War Machine: Trump’s Navy expansion plan would cost $102 billion a year


The estimated cost of simply constructing a 355-ship Navy fleet would average $27 billion per year over the next 30 years, add in crew and operating costs and its plan would cost $102 billion a year, according to CBO study.

Those costs would represent a 60 percent increase on what the Navy has spent over the past 30 years, according to a study released by the Congressional Budget Office (CBO) on Tuesday.

Expanding the Navy was first broached in a new force assessment document released in December 2016. The House subcommittee on Seapower and Projection Forces tasked the CBO with estimating the costs of achieving the Navy’s objective within 15, 20, 25, or 30 years.

When the CBO studied the plan for a 15-year build-up, “its operation and support costs would be the highest among the four alternatives, primarily because it would require operating a larger fleet for a longer period of time than the other three,” the report states. The agency concluded, however, that among the alternatives, the differences in cost are “relatively small.”
In March, US President Donald Trump said that after years of endless budget cuts that have impaired US defenses, he was calling for one of the largest defense spending increases in history.

“In these troubled times, our Navy is the smallest it’s been since World War I. Don’t worry, it’s going to soon be the largest,” Trump said in March, announcing his Navy expansion plan.

To achieve the goal, the Navy would have to purchase 329 new ships over 30 years. Arming the ships would mean adding fixed-wing aircraft and helicopters, plus weapons and unmanned systems.

“In addition to the costs of building 329 new ships, a larger fleet would cost more to operate: More ships would require more sailors; recruiting and training those sailors would require more civilian and military positions onshore; additional ships would lead to larger maintenance budgets; and those extra ships and crews would consume more fuel and supplies, during both training exercises and deployments,” the report states.

There would also be costs for improving the shipyards that would be needed to build the ships at higher rates.

The Navy’s new ship construction is performed by five large and two smaller private shipyards. Enlarging the fleet would place higher demand on the shipbuilding services of those shipyards. Over the past decade, the US Navy has purchased an average of 8.3 ships a year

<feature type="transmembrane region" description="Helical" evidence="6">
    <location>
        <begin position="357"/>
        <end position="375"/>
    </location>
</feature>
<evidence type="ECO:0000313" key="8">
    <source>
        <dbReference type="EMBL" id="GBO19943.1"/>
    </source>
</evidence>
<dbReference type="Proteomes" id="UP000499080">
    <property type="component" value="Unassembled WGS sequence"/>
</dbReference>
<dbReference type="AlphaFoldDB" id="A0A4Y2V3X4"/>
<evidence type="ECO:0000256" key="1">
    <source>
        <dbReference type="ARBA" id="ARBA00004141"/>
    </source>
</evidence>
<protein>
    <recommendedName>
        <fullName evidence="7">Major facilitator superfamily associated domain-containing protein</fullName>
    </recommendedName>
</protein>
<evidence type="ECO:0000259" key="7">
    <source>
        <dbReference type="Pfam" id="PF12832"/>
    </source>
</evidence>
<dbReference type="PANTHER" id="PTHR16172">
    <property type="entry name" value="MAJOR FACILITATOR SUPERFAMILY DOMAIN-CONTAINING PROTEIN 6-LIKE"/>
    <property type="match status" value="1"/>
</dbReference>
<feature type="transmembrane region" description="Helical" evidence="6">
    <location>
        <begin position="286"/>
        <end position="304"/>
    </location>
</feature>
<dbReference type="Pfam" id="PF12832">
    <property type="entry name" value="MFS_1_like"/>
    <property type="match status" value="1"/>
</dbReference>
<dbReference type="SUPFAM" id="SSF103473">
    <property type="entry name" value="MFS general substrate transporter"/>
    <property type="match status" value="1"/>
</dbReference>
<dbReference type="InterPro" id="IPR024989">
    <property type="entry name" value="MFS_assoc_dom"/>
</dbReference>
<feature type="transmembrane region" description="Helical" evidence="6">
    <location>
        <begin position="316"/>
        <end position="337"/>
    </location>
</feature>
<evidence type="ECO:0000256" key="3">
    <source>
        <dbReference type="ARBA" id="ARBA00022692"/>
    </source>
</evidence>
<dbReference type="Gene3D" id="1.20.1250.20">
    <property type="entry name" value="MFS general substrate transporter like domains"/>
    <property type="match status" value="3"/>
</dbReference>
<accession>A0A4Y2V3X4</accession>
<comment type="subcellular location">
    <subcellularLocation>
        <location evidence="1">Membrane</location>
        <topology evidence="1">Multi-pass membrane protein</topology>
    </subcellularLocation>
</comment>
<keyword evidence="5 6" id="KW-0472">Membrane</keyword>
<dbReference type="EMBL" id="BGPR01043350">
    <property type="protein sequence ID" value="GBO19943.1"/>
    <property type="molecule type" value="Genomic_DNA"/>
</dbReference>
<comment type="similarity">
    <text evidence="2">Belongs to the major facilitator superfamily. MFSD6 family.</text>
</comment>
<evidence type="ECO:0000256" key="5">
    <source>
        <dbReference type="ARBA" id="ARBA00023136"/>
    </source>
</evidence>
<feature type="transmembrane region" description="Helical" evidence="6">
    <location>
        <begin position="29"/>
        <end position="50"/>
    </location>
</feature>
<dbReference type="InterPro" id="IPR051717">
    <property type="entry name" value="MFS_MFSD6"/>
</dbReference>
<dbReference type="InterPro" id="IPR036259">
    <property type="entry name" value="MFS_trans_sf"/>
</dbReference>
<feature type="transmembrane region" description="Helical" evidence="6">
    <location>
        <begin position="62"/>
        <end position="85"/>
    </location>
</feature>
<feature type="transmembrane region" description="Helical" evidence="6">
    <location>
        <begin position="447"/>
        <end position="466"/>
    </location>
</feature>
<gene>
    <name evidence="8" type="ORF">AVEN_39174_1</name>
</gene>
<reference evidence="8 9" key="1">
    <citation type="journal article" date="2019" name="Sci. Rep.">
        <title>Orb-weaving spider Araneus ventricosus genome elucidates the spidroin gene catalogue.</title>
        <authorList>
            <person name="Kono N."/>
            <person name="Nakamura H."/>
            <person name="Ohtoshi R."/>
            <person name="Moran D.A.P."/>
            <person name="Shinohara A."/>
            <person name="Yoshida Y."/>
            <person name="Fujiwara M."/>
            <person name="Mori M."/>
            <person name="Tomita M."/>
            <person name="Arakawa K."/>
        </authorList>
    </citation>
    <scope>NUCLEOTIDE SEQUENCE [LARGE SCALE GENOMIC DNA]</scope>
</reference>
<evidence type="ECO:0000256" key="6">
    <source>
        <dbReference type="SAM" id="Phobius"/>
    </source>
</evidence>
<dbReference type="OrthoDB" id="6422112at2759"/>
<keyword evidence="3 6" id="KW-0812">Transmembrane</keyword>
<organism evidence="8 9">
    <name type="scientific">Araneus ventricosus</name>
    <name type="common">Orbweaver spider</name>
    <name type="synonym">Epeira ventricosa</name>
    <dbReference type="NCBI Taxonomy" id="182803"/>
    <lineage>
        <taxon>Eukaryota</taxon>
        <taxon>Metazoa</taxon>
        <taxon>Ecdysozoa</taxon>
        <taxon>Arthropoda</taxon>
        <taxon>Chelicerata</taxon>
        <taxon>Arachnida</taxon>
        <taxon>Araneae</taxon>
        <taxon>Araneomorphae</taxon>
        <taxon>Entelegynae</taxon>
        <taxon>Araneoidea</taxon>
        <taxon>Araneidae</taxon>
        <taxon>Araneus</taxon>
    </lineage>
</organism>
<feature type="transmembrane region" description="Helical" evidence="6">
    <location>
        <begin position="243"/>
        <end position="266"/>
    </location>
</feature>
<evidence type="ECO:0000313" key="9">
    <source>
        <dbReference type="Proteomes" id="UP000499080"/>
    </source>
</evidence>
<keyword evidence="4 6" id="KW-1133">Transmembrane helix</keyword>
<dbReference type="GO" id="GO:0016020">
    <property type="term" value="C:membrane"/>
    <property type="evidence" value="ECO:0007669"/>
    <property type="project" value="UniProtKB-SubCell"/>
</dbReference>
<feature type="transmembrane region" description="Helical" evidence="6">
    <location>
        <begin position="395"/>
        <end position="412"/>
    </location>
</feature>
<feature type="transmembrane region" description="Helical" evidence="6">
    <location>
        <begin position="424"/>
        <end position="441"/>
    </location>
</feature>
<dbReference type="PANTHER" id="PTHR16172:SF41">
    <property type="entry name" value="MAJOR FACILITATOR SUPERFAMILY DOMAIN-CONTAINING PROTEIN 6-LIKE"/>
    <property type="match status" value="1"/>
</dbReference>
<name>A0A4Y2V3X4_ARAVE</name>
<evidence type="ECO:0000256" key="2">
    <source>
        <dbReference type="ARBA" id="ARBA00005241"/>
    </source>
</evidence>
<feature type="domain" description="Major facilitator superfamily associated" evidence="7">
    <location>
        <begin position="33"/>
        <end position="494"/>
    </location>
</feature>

“To meet demand, all seven shipyards would need to make improvements to their infrastructure in order to build ships at a faster rate,” according to the report.

The report concluded that workforces would have to be increased by about 40 percent over the next 5 to 10 years. Infrastructure costs would be an estimated $4 billion to achieve higher production.

The CBO’s projection of the steep increases for operating a larger fleet “would grow faster than general inflation in the economy.”

To achieve the goal would require an average construction rate of 11 ships per year over 30 years.

The Navy and Air Force also have a problem with aging nuclear weapons.

“Our nuclear deterrent is nearing a crossroads,” US Air Force General Paul Selva, vice chairman of the Joint Chiefs of Staff, told the House Armed Services Committee in March. “We are now at a point where we must concurrently modernize the entire nuclear triad and the infrastructure that enables its effectiveness.”

Ohio-class submarines, Minuteman III ballistic missiles, and B-52 strategic bombers are all rapidly approaching the end of their useful lifespan, according to Selva and three other senior officers testifying.

The B-52 fleet was built in the 1950s, and the bombs and missiles they use were designed and built in the 1970s with a 10-year lifespan, Selva said.

The Obama administration put the price tag of modernizing the US nuclear arsenal at $355 billion by 2023. Critics have said the actual figure could rise to over $1 trillion. President Trump has called for the US to “greatly strengthen and expand its nuclear capability,” though he criticized the Obama administration’s costly modernization program during the election campaign.

The US Navy currently employs 106,000 men and women to operate combat ships in its 275-ship fleet and incurs about $23 billion per year in direct operations and support costs. There are another 7,600 in military and civilian personnel.